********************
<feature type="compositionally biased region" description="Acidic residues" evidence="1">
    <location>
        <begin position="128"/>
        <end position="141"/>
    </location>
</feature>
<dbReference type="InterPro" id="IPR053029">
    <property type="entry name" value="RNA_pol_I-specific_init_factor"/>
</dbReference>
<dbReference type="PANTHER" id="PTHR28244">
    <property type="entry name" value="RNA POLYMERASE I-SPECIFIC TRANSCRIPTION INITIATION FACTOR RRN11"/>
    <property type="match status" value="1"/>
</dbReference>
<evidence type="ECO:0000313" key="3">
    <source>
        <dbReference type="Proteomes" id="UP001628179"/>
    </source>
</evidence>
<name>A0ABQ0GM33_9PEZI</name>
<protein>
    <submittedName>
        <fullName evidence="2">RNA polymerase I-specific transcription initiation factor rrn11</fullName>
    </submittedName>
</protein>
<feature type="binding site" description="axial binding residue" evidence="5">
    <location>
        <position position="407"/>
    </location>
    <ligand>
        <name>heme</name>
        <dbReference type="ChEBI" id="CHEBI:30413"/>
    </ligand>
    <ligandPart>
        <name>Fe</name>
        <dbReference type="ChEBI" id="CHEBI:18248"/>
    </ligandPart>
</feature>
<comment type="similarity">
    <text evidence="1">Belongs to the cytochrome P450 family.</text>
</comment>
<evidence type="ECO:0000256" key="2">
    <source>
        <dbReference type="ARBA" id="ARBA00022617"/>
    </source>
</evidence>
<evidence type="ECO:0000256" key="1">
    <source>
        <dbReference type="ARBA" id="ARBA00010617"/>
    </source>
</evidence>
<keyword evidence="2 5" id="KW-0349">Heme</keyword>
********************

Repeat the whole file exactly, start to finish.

<feature type="compositionally biased region" description="Acidic residues" evidence="1">
    <location>
        <begin position="128"/>
        <end position="141"/>
    </location>
</feature>
<dbReference type="InterPro" id="IPR053029">
    <property type="entry name" value="RNA_pol_I-specific_init_factor"/>
</dbReference>
<dbReference type="PANTHER" id="PTHR28244">
    <property type="entry name" value="RNA POLYMERASE I-SPECIFIC TRANSCRIPTION INITIATION FACTOR RRN11"/>
    <property type="match status" value="1"/>
</dbReference>
<evidence type="ECO:0000313" key="3">
    <source>
        <dbReference type="Proteomes" id="UP001628179"/>
    </source>
</evidence>
<name>A0ABQ0GM33_9PEZI</name>
<protein>
    <submittedName>
        <fullName evidence="2">RNA polymerase I-specific transcription initiation factor rrn11</fullName>
    </submittedName>
</protein>
<feature type="binding site" description="axial binding residue" evidence="5">
    <location>
        <position position="407"/>
    </location>
    <ligand>
        <name>heme</name>
        <dbReference type="ChEBI" id="CHEBI:30413"/>
    </ligand>
    <ligandPart>
        <name>Fe</name>
        <dbReference type="ChEBI" id="CHEBI:18248"/>
    </ligandPart>
</feature>
<comment type="similarity">
    <text evidence="1">Belongs to the cytochrome P450 family.</text>
</comment>
<evidence type="ECO:0000256" key="2">
    <source>
        <dbReference type="ARBA" id="ARBA00022617"/>
    </source>
</evidence>
<evidence type="ECO:0000256" key="1">
    <source>
        <dbReference type="ARBA" id="ARBA00010617"/>
    </source>
</evidence>
<keyword evidence="2 5" id="KW-0349">Heme</keyword>